In a world of big-box stores and national chains, this college neighborhood manages to keep the indie vibe alive and well.
1. Glazer’s Coffee
Every college town needs a good coffee shop. Nearly a year ago, Seattle transplant Sam Han opened a cozy little shop to fill that caffeine craving. Obsessed with serving the perfect espresso, Glazer’s boasts the only La Marzocco espresso machine of its kind in the state. The coffee beans are roasted locally and a pared-down, uncommonly uncomplicated drink menu keeps regulars coming back. The open seating area is perfect for studying, socializing or just relaxing-with latté in hand, of course. 2700 S. King St., 391-6548.
2. Stylus Honolulu
The third floor of University Square doesn’t get much foot traffic. If more people knew there was a clothing and music exchange with 90 percent of the merchandise under $10, however, hoards of fashion lovers would be running up the three flights of stairs. Inspired by Mainland vintage shops and former University area stores such as Cheapo’s and Jelly’s, owner Shawn Lopez created a place to buy and sell cool clothes, CDs, records and DJ accessories. “Every day, someone new will come in and say the store reminds him or her of a store in New York or Tokyo,” he says. “I take that as a compliment.” 2615 S. King St., Suite A-301, 951-4500.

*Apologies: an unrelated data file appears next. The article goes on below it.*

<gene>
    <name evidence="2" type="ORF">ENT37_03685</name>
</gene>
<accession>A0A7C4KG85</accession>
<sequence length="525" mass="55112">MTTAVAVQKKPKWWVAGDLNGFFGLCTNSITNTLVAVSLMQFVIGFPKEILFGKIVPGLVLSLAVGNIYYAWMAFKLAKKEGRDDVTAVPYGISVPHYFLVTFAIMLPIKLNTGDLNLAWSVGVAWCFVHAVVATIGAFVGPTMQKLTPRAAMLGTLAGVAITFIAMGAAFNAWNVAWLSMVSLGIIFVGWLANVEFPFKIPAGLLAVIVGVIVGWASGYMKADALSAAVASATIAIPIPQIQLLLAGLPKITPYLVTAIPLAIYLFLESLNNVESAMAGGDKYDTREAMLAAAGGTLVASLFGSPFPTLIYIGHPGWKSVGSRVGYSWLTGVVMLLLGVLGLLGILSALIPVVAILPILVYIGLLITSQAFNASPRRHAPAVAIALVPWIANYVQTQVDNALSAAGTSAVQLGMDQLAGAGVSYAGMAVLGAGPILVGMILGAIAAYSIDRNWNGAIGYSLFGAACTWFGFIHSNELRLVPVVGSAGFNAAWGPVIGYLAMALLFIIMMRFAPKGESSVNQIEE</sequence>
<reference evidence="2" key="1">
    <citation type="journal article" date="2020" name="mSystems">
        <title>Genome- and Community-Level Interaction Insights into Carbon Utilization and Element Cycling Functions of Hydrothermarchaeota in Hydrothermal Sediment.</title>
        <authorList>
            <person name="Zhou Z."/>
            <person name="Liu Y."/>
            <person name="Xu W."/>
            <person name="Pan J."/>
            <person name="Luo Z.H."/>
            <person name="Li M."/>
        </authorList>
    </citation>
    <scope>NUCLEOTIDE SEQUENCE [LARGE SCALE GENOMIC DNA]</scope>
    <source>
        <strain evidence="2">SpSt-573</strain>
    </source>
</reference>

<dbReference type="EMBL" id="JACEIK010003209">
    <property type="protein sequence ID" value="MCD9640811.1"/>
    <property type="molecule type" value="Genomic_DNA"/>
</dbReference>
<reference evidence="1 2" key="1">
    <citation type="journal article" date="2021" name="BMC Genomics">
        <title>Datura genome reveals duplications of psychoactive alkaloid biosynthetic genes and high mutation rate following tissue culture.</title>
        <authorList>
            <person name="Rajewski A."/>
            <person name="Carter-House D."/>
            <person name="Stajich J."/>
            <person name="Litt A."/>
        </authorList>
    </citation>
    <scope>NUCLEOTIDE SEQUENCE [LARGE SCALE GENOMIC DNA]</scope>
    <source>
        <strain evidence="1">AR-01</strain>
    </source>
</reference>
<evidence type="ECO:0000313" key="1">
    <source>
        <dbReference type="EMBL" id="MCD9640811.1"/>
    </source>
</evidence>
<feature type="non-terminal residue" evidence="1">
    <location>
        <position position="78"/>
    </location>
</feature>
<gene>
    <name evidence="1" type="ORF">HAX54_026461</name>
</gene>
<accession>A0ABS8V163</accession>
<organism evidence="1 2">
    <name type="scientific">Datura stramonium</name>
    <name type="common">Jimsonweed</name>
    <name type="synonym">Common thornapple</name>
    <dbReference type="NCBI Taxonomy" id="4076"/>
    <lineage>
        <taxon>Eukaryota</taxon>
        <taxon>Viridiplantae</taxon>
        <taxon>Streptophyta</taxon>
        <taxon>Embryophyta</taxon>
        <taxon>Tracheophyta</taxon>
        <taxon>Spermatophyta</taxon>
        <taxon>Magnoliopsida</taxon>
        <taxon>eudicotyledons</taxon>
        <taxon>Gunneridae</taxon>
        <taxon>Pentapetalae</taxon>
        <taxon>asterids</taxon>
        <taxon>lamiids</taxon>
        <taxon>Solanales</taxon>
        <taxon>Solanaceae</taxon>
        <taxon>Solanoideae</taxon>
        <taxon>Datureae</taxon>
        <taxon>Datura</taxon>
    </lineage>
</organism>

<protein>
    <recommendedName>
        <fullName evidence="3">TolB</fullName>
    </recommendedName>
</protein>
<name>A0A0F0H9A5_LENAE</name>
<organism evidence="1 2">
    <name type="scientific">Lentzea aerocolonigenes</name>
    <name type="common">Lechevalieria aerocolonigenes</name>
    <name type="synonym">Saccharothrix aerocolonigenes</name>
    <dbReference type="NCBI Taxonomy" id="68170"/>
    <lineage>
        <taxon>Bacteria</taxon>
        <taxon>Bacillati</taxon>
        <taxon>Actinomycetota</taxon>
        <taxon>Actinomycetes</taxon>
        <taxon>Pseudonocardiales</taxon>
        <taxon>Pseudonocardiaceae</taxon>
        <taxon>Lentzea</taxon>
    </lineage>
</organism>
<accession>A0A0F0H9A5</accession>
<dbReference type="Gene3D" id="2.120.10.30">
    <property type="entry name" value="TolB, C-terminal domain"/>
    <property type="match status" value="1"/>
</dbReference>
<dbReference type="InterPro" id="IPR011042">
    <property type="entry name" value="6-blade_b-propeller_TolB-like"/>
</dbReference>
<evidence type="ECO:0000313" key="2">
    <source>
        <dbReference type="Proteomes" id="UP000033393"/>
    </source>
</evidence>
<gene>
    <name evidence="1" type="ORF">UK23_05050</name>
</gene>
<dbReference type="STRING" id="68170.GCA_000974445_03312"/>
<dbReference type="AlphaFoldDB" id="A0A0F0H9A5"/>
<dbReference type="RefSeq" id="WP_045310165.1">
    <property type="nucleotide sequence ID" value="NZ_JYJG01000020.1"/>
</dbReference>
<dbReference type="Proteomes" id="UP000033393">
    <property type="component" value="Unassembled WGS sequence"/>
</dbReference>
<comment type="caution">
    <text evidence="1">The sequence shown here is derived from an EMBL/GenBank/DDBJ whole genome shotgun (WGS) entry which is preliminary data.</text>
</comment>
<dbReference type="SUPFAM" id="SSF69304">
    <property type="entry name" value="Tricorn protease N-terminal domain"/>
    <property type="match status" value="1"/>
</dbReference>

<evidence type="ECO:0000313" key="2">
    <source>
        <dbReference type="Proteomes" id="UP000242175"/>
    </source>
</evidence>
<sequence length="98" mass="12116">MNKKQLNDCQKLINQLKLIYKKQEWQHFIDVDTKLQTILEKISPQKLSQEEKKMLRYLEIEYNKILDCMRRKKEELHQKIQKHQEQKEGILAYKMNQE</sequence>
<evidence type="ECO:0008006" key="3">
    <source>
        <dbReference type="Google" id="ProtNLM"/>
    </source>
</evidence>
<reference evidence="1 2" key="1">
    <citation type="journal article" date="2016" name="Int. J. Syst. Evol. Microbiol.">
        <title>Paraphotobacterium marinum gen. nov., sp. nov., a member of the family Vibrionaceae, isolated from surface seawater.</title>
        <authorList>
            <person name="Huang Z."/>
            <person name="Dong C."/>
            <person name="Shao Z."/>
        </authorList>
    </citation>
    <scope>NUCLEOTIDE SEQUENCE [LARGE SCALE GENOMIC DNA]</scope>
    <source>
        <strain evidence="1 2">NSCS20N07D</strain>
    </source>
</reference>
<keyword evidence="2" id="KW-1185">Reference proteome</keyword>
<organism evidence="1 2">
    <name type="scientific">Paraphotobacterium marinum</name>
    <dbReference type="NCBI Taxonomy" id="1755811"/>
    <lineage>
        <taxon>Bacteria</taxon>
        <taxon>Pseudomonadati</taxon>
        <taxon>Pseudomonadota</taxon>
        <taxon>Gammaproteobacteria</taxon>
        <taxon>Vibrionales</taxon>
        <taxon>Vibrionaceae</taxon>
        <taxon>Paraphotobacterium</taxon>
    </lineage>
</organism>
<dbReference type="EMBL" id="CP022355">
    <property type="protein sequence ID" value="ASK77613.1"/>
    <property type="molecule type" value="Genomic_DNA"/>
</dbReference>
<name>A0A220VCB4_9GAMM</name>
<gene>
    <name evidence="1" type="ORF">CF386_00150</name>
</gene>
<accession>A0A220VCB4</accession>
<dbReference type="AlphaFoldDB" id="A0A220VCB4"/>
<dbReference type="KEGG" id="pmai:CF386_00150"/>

3. Qi Center Honolulu
There’s a whole lot of healing going on in the heart of the University Avenue area. The center, founded by Grandmaster Hong Liu and the Natural Healing Research Foundation, offers regular Qi Gong classes, seminars and events to the community. Qi Gong, an ancient Chinese practice, incorporates different breathing patterns with physical postures and motions to help improve health. Twice-weekly sitting Qi Gong classes have become hugely popular with seniors, who can move on to standing classes as their health improves. “Oh, they just love it!” says teacher Joyce Settle. 1110 University Ave., 947-1333.
4. Kokua Market
When you shop at Kokua Market, the cashier asks you if you’re
a member. What she’s really asking, however, is, are you an owner? As Hawaii’s only natural foods cooperative, the market offers customers the unique opportunity to have a say in the store’s products and policies-“and that’s important,” says general manager Brad Salmon. A fee of $150 buys you a share of the store, a vote in its board of directors election and daily discounts on the usual healthy suspects: locally grown fruits and vegetables, organic cosmetics, homemade foods and more. 2643 S. King St., 941-1922.
5. Rainbow Books
Rainbow Books is full of characters—and not just the fictional variety. This University fixture attracts customers from all walks of life with its extensive, if not-so-organized, selection of secondhand books, magazines, music and movies at discount prices. Peruse ceiling-high stacks of best sellers, travel guides, old textbooks and much more. With everything from Plato to the Tao of Pooh, you get the feeling that if you looked hard enough, you’d find whatever you were looking for-or exactly what you didn’t know you needed. 1010 University Ave., 955-7994.
What’s In a Name?
Puck’s Alley got its name from a restaurant that occupied part of the property in the late ’60s, according to Moiliili: The Life of a Community. That restaurant, Puck’s Pub and Broiler, took its name from the 19th-century satirical magazine Puck, namesake of the mischievous Shakespearean character.